Definition:Real Function

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Definition

A real function is a mapping or function whose domain and codomain are subsets of the set of real numbers $\R$.

It is frequently understood in many areas of mathematics that the domain and codomain of any function under discussion are of the set of real numbers.

Hence the adjective real is often omitted unless it is an important point to stress.


Because the concept of a function has been around for a lot longer than that of a general mapping, there is a lot more terminology that has developed up round the subject, some more vague and reliant upon intuition than others.

The transcluded pages are characteristic of the presentation of the subject which is not based on a treatment of set theory.

They are included for historical interest.


Definition 1

Let $S \subseteq \R$ be a subset of the set of real numbers $\R$.

Suppose that, for each value of the independent variable $x$ of $S$, there exists a corresponding value of the dependent variable $y$.

Then the dependent variable $y$ is a (real) function the independent variable $x$.


Definition 2

A (real) function is correspondence between a domain set $D$ and a set range set $R$ that assigns to each element of $D$ a unique element of $R$.


Independent Variable

Let $f: \R \to \R$ be a real function.

Let $\map f x = y$.

Then $x$ is referred to as an independent variable.


Dependent Variable

Let $f: \R \to \R$ be a real function.

Let $\map f x = y$.

Then $y$ is referred to as a dependent variable.


Domain

Let $f: S \to \R$ be a real function.

The domain of $f$ is the set $S$.

It is frequently the case that $S$ is not explicitly specified. If this is so, then it is understood that the domain is to consist of all the values in $\R$ for which the function is defined.

This often needs to be determined as a separate exercise in itself, by investigating the nature of the function in question.


Range

Let $f: S \to \R$ be a real function.

The range of $f$ is the set of values that the dependent variable can take.


Formula

A function $f: S \to T$ can be considered as a formula which tells us how to determine what the value of $y \in T$ is when we have selected a value for $x \in S$.


As an Equation

It is often convenient to refer to an equation or formula as though it were a function.

What is meant is that the equation defines the function; that is, it specifies the rule by which we obtain the value of $y$ from a given $x$.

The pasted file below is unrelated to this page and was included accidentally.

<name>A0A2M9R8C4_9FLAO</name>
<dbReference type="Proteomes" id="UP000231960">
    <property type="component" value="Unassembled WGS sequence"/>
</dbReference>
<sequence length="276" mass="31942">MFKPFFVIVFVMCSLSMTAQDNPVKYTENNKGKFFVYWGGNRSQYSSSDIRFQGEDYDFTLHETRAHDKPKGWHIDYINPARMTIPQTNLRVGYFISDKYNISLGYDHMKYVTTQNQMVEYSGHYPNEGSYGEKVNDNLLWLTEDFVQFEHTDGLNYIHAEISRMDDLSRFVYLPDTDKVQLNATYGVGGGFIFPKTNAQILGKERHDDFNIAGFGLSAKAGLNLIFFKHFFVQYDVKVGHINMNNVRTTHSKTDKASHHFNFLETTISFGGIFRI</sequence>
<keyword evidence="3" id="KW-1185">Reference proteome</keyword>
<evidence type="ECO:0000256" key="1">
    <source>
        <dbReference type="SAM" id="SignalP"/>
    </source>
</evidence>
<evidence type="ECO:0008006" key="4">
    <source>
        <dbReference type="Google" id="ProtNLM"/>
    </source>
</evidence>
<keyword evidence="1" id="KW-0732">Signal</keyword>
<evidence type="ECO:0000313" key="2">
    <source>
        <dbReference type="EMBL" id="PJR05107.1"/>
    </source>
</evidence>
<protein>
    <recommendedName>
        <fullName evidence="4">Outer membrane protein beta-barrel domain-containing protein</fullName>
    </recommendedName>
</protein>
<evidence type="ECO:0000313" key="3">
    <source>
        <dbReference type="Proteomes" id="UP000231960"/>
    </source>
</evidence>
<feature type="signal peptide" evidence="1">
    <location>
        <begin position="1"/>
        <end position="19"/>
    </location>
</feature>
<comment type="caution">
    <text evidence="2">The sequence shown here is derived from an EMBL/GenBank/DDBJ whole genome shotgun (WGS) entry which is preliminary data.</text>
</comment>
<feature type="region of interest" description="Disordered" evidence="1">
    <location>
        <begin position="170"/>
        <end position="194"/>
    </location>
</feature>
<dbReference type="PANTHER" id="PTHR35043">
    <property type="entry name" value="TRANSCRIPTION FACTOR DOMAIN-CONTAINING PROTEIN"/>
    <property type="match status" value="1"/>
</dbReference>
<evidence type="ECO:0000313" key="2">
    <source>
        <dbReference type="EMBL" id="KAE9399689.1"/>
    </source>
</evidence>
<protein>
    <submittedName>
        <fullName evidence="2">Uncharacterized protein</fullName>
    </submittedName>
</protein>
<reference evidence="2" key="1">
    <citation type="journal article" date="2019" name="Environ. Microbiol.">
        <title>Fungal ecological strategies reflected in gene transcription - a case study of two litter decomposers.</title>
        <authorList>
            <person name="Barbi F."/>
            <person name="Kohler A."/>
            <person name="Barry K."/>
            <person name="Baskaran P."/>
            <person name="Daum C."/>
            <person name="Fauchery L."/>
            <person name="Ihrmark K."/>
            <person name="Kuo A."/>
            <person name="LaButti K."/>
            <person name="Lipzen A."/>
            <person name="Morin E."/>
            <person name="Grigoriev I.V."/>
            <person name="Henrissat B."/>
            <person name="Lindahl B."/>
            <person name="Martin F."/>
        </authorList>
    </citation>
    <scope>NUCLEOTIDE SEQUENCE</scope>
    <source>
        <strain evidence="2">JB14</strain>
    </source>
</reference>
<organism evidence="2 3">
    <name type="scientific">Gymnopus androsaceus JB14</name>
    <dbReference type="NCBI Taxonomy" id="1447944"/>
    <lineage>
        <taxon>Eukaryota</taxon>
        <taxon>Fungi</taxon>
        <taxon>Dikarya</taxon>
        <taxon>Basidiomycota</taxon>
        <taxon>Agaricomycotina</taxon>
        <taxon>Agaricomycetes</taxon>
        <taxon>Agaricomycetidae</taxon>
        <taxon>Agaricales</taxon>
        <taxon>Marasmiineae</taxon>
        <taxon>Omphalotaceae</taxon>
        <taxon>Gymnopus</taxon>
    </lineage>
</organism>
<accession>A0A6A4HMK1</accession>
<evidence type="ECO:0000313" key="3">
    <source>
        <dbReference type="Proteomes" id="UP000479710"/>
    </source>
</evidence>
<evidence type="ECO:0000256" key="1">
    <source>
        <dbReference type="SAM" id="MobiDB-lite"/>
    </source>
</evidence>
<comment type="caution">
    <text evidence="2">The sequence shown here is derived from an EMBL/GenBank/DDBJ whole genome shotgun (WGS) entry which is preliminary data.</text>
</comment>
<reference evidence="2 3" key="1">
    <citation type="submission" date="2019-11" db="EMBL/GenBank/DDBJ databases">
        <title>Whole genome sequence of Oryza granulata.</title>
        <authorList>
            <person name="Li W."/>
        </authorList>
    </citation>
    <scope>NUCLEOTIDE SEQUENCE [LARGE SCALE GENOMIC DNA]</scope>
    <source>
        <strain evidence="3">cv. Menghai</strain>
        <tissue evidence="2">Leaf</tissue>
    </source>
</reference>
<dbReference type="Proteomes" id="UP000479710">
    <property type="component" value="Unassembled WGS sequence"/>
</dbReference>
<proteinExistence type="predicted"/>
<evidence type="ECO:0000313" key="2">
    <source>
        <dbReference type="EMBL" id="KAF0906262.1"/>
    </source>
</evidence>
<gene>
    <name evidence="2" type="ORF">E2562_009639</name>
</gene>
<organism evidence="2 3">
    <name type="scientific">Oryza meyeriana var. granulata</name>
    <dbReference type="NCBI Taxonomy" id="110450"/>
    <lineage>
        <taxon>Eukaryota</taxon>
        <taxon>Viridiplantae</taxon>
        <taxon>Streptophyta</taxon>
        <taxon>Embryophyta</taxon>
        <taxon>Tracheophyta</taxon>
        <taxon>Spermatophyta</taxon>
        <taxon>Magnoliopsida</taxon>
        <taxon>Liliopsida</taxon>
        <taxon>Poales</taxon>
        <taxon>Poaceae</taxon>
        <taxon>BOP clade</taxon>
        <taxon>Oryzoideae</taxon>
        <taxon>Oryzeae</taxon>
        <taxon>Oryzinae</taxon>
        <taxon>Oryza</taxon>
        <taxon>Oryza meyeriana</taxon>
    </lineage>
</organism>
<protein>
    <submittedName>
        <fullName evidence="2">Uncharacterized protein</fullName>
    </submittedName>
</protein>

Square Function

For example, let $x, y \in \R$.


The (real) square function is the real function $f: \R \to \R$ defined as:

$\forall x \in \R: \map f x = x^2$


We may express this as $y = x^2$, and use this equation to define this function.

This may be conceived as:

For each $x \in \R$, the number $y \in \R$ assigned to it is that which we get by squaring $x$.


Another useful notation is:

$\forall x \in \R: x \mapsto x^2$


Function of Two Variables

Let $S, T \subseteq \R$ be subsets of the set of real numbers $\R$.

Let $f: S \times T \to \R$ be a mapping.

Then $f$ is defined as a (real) function of two (independent) variables.


The expression:

$z = \map f {x, y}$

means:

(The dependent variable) $z$ is a function of (the independent variables) $x$ and $y$.


Function of n Variables

The concept can be extended to as many independent variables as required.


Let $f: S_1 \times S_2 \times \cdots \times S_n \to \R$ be a mapping where $S_1, S_2, \ldots, S_n \subseteq \R$.

Then $f$ is defined as a (real) function of $n$ (independent) variables.


The expression:

$y = f \left({x_1, x_2, \ldots, x_n}\right)$

means:

(The dependent variable) $y$ is a function of (the independent variables) $x_1, x_2, \ldots, x_n$.


Examples

Square Function

The (real) square function is the real function $f: \R \to \R$ defined as:

$\forall x \in \R: \map f x = x^2$


Square Root Function

The (real) square root function is the real function $f: \R \to \R$ defined on the positive real numbers as:

$\forall x \in \R_{\ge 0}: \map f x = \sqrt x$


Also see

  • Results about real functions can be found here.


Sources